Questions posed to author and photographer, Gerald Garner

What inspired you to write this book?

I have grown to love Johannesburg over a period of 15 years of living in this remarkable city. My initial impression was of a grey, dreary and featureless city. But as I began to discover its many hidden gems I learned to appreciate its beauty, energy and vibrancy. Today Joburg is one of my favourite cities in the world. Yet, many people I meet harbour a negative impression of Johannesburg. It saddens me tremendously that so many visitors pass through this city without ever experiencing any of its amazing culture, people or places. This is not only true for visitors, but also for Joburg’s millions of residents – so many of them live in their own enclaves where they feel safe and comfortable and never venture out to experience new things, places and people. My book sets out to give them the confidence to go and experience Jozi’s best attributes for themselves. 

Although I have had the idea of a Joburg guidebook in my head for many years, it was really in the last two years that I realised the dire lack of accurate information on what this city has to offer. Up till now a visitor to Joburg really has been at the mercy of hotel concierge desks with very little available in terms of visitors guides. This fact was proven to me when I took several overseas visitors – friends of friends – on tours of Joburg’s heritage sites recently. They were fascinated by the richness of our history and the inspiring stories of our city. Yet without a friend showing them around, they would never have discovered these Joburg gems. My book intends to be just that – a friend that shows you around the city and that gives you insider’s knowledge of what to do and where to go.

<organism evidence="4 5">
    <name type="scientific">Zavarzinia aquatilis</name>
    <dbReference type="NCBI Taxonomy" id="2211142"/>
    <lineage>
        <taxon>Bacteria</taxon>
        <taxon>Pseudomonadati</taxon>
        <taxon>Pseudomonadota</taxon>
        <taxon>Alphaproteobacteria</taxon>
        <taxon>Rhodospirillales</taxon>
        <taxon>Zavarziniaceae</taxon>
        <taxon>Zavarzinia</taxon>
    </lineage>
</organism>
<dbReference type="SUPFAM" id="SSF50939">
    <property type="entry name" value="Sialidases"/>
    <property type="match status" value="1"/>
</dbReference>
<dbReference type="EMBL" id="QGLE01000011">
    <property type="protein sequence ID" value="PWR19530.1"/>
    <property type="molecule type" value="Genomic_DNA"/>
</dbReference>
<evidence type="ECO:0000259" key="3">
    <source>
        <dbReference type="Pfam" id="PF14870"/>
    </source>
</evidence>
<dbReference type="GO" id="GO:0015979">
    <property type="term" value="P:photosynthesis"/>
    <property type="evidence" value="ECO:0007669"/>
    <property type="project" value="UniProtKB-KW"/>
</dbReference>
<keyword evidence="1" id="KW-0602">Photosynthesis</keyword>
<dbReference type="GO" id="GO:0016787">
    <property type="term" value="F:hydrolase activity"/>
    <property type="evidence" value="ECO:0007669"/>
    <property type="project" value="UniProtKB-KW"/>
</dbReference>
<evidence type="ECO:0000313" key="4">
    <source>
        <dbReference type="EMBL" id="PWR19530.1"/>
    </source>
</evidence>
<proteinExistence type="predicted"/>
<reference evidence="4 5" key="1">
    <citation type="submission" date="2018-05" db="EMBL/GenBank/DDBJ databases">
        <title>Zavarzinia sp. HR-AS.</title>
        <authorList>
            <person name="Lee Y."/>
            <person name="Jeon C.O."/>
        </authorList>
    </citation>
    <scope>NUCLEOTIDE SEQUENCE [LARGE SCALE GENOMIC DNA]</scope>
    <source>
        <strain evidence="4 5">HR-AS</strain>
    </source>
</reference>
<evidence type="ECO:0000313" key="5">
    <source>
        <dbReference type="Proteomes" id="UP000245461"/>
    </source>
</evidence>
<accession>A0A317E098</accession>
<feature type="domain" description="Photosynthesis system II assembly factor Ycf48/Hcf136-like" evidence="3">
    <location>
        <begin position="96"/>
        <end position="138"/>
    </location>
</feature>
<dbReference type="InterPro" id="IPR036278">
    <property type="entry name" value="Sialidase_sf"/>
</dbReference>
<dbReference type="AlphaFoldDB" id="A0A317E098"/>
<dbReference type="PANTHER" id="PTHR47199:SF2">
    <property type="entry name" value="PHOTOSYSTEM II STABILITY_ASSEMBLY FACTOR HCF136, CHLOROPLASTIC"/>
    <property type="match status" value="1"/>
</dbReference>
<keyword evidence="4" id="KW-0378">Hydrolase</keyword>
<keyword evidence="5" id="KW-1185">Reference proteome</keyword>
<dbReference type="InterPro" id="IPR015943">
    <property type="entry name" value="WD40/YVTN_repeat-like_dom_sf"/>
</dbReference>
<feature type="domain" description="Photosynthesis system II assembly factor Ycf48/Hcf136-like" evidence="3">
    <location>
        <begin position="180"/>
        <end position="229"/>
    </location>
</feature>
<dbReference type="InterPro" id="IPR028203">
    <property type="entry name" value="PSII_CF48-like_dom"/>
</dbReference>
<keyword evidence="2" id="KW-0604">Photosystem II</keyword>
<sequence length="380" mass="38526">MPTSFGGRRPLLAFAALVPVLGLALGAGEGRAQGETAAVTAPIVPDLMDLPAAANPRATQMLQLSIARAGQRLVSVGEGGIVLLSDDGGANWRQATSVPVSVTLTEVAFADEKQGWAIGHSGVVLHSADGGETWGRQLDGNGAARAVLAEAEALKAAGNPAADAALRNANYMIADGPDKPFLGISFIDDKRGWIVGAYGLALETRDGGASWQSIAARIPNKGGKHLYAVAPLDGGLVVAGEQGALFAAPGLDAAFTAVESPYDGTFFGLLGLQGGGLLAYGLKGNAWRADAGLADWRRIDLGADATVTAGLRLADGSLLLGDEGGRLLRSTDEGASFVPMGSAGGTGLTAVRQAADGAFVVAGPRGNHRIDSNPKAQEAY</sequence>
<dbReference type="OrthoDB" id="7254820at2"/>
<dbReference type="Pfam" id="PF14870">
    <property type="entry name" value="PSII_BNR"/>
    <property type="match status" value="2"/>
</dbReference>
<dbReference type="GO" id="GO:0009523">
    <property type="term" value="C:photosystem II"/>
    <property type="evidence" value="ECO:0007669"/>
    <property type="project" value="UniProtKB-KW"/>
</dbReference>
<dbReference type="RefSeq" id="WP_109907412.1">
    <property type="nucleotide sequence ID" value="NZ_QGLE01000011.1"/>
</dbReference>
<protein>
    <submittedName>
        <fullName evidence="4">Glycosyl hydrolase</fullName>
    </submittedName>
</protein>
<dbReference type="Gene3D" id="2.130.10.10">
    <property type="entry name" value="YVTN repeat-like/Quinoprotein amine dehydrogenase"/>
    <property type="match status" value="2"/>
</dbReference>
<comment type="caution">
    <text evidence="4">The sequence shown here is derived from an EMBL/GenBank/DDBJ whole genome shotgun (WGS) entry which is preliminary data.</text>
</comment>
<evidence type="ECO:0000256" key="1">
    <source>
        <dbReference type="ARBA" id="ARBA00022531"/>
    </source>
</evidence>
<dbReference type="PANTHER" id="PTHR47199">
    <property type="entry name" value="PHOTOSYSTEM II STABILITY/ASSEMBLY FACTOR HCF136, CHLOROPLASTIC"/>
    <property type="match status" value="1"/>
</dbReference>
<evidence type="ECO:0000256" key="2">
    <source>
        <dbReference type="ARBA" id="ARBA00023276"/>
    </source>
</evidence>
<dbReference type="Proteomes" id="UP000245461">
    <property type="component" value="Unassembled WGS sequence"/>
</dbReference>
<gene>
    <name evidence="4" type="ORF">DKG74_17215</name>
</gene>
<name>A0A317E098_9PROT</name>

How long did the project take?

It is a tough one to answer. From concept to completion it took probably two years. But the bulk of the writing and photography was done in the five months between June and November 2010. Of course the research and scouting for worthwhile places started earlier. But it was essential for me to produce an up-to-date and current guide and therefore I worked day and night – taking photographs throughout the day and doing most of the writing at night or early in the morning.